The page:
Townshend wishes Daltry and Entwistle well but won't join them

August 12, 1994|By Gary Graff | Gary Graff,Knight-Ridder Newspapers

The Rolling Stones are out there. So are Pink Floyd and the Eagles.

But where's the Who?

In its 30th anniversary year, the group -- part of a legendary British rock troika with the Beatles and Stones -- is not entirely quiet. There's a new boxed set in stores, "The Who: Thirty Years of Maximum R&B." Singer Roger Daltrey also has released "Daltrey Sings Townshend," a tribute to Who guitarist and chief composer Pete Townshend that was recorded with an orchestra and guests -- including Mr. Townshend -- during a pair of February concerts in New York.

And Mr. Daltrey, accompanied by Who bassist John Entwistle, is on the road for a "Daltrey Sings the Who" tour, a 50-city trek.

This is quite a bit of activity, especially for a band that's been broken up since 1982.

But the Who has not joined its contemporaries by opting to re-form for a proper -- and profitable -- reunion tour.

"I thought briefly about doing it," Mr. Townshend, 49, says. "There's never been a tour planned, to my knowledge. There was lots of supposition about it, but nobody ever ran a list of dates or a budget by me.

"Ultimately it's not something I really want to do. It's an absolute no -- forever."

Mr. Townshend is the lone hold-out. In the wake of the success of the theatrical adaptation of the Who's rock opera "Tommy," he's smitten with theater; Mr. Townshend is working on a stage adaptation of his 1989 album "The Iron Man" and is collaborating on new ideas with "Tommy" director Des MacAnuff.

In his foreword to the booklet accompanying the boxed set, Mr. Townshend even writes, "I don't like the Who much."

Mr. Daltrey and Mr. Entwistle, on the other hand, love the WhoThey were chomping at the bit to take the band back on the road -- as they did for a lucrative 25th anniversary tour in 1989. Mr. Entwistle says he has tried to persuade Mr. Townshend to relent "probably three times a year for the last five years."

But it's clear that their main musical contributor and spokesman is gone for good.

Mr. Daltrey and Mr. Entwistle don't feel Mr. Townshend's decision bars them from playing Who music, however. They know they can't credibly tour as the Who without the guitarist, even though Mr. Townshend has told them they can. But he's a far more vital cog than, say, Bill Wyman in the Rolling Stones or even Roger Waters in Pink Floyd.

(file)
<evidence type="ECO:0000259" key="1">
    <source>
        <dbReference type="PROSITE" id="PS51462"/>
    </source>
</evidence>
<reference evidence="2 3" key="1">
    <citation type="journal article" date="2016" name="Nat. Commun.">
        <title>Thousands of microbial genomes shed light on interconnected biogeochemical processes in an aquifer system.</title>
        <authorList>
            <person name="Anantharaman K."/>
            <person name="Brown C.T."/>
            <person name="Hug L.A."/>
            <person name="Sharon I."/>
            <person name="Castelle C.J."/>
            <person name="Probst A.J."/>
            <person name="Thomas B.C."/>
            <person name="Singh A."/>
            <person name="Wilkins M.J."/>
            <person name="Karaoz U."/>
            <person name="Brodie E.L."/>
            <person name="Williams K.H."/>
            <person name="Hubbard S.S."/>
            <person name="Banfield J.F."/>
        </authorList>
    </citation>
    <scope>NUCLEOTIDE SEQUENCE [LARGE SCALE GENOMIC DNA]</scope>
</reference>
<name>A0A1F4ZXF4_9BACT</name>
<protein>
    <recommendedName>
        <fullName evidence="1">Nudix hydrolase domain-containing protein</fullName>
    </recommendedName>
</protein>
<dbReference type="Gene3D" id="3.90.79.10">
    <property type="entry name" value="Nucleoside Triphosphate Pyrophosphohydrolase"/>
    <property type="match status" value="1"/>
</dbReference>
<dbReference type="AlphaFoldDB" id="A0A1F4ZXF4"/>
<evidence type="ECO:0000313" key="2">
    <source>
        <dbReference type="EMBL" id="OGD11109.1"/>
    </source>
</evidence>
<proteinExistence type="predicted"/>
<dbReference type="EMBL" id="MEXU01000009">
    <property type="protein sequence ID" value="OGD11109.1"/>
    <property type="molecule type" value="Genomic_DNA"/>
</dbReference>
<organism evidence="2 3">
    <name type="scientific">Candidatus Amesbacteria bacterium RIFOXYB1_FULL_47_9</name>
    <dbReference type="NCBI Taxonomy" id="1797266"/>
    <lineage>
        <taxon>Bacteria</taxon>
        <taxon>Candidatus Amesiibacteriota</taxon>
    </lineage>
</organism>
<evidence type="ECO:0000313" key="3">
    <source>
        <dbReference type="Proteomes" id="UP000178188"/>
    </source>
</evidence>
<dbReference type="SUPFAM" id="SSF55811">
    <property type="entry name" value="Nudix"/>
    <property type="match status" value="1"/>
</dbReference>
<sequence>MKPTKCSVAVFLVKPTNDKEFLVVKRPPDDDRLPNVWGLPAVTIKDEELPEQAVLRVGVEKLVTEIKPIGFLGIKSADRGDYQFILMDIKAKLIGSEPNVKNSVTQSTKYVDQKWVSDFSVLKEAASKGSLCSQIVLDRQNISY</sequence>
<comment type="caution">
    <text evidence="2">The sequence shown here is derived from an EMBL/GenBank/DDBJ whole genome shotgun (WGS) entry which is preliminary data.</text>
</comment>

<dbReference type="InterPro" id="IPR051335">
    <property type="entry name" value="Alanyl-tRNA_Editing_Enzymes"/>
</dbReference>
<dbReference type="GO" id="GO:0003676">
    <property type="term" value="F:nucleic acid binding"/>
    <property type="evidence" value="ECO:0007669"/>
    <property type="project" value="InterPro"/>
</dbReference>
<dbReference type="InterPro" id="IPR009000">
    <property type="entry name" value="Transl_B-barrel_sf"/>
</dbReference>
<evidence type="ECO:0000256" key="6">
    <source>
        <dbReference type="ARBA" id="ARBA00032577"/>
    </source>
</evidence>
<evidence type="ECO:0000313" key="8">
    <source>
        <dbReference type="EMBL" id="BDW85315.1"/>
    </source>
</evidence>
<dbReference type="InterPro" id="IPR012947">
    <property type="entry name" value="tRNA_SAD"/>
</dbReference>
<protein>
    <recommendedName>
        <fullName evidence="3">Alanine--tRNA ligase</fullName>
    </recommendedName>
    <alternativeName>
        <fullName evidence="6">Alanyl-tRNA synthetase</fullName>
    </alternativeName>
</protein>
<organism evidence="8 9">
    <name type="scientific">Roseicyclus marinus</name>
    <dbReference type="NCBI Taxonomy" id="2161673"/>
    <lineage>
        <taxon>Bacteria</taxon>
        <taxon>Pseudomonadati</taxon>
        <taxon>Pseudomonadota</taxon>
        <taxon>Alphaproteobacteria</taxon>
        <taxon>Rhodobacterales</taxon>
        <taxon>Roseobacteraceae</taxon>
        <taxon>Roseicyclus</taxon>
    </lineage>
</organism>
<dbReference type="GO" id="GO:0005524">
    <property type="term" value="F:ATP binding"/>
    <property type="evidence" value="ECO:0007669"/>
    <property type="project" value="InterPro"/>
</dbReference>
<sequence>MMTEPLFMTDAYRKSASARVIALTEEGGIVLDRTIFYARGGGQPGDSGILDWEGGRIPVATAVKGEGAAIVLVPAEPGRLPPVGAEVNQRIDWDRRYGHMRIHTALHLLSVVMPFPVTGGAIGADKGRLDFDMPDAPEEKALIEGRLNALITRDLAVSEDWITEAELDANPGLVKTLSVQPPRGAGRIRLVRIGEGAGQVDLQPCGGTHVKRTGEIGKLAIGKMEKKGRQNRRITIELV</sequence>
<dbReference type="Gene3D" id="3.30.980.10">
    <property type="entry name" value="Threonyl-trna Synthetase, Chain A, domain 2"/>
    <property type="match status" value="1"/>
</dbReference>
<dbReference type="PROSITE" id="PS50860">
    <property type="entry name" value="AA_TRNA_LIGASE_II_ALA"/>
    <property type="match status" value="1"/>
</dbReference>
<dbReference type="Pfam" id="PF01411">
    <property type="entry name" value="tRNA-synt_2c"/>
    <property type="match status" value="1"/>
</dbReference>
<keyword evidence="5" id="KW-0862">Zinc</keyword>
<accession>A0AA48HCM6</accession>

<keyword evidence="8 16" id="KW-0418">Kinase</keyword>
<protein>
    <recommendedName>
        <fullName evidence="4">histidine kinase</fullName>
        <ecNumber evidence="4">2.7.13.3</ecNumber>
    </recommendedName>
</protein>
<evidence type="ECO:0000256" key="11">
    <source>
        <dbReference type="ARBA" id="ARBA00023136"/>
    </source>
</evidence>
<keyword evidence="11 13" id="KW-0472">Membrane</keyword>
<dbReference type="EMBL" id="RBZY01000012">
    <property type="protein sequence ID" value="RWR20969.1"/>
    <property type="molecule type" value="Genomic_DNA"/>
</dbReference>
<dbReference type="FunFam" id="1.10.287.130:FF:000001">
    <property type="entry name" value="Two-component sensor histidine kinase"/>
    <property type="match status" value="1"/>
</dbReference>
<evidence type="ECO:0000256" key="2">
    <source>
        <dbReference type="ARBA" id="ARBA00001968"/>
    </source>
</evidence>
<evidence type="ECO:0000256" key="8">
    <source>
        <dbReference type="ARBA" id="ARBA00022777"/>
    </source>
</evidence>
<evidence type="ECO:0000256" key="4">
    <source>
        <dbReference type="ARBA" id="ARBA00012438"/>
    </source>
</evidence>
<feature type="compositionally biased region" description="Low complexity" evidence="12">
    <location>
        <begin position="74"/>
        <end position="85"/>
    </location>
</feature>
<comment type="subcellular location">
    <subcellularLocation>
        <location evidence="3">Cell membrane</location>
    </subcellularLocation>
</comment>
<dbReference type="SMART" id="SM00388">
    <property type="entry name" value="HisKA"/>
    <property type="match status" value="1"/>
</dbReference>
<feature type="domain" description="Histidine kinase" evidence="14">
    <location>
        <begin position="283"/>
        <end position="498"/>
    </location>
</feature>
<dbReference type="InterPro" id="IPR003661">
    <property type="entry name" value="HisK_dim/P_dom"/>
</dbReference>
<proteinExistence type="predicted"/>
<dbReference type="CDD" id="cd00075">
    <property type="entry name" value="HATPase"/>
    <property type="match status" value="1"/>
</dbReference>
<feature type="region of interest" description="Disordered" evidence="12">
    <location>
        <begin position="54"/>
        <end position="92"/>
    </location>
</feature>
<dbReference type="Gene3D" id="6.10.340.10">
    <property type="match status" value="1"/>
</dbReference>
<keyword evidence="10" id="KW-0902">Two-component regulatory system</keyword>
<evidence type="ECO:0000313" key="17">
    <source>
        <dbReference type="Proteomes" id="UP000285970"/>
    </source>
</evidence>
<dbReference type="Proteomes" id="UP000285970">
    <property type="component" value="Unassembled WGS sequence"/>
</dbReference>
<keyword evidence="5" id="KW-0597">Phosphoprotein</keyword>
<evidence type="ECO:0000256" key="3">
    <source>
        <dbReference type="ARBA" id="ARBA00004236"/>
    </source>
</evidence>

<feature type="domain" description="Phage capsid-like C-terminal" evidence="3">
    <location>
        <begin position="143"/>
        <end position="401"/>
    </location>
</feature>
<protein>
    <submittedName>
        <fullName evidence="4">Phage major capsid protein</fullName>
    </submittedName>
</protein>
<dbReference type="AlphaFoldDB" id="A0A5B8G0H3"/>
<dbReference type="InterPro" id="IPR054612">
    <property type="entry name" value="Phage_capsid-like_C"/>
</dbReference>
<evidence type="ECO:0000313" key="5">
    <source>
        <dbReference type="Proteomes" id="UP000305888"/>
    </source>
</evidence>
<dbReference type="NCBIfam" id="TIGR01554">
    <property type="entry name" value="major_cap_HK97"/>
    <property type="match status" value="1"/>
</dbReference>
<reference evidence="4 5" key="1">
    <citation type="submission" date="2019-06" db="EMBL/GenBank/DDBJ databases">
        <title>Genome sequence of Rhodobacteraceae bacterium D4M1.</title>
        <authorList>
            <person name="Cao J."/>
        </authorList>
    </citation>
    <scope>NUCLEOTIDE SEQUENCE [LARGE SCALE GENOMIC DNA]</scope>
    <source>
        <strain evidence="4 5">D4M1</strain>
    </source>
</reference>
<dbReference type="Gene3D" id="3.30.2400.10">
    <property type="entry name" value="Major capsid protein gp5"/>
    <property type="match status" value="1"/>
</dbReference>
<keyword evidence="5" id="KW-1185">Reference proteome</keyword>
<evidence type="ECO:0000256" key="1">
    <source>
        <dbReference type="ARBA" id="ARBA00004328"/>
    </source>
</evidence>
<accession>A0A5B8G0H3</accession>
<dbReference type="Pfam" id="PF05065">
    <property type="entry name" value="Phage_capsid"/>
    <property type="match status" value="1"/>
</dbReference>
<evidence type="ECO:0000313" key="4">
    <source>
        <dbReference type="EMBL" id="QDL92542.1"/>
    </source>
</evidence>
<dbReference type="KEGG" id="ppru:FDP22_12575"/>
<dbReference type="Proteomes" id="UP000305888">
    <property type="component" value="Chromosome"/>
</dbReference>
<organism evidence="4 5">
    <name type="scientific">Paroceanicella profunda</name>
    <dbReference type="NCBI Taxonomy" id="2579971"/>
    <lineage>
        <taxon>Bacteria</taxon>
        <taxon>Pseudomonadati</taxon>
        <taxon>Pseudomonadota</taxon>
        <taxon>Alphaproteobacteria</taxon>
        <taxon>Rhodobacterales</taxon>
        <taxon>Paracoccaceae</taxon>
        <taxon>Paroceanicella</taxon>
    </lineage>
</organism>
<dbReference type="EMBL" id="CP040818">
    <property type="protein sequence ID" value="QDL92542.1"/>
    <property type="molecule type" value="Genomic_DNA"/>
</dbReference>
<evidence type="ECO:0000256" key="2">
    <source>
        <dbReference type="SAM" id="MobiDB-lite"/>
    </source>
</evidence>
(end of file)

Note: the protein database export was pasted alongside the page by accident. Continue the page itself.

Still, Mr. Entwistle says, both musicians felt "we'd rather be out there playing Who music than listening to someone else play it."

Mr. Daltrey came up with the "Daltrey Sings Townshend" concept last year, when he began feeling antsy after three years of relative inactivity in the music business.

"My 50th birthday was approaching," explains the man who sang Mr. Townshend's famed line "Hope I die before I get old" in the hit "My Generation." "I think that's quite an event for rock 'n' roll people; we're the generation who never expected to be here. I thought I'd like to address that and do something different musically.

"I sat down and said, 'What can I do? What do people want? What do I like to do best?' The answer was 'I like best the music of Pete Townshend.' It's the music I love the most, and that's what people want to see me sing the most."

The tour will be a harder-rocking endeavor. In each city, a local orchestra will join Mr. Daltrey for 10 songs, while the bulk of the show will be the band -- which includes Mr. Townshend's brother Simon on guitar and Ringo Starr's son Zak Starkey on drums -- bashing out Who hits.

Mr. Entwistle plays during the second half of the show. "I get paid by the note," he says with a chuckle. "They couldn't afford to have me the whole show."

For his part, Mr. Townshend is flattered by the tribute. But he also calls the venture "very dangerous and risky."

"What Roger has to do now is try to find somebody to work for him, write for him in the way I did for such a long time," Mr. Townshend says. "He's facing the fact that he's been my mouthpiece for a long time, and I think that's wrong. Roger is capable of so much more than the work he's done.

"But right now he has the narrow vision of a dedicated artist in this respect; he's confident that this tour, this tribute, is something he wants to do. It's fine by me; anything that continues the work we've done in the past is terrific."

Roger Daltry

Where: Merriweather Post Pavilion

When: Saturday, 8 p.m.

Cost: $20-60

Call: (410) 730-2424 for information; (410) 481-SEAT for tickets

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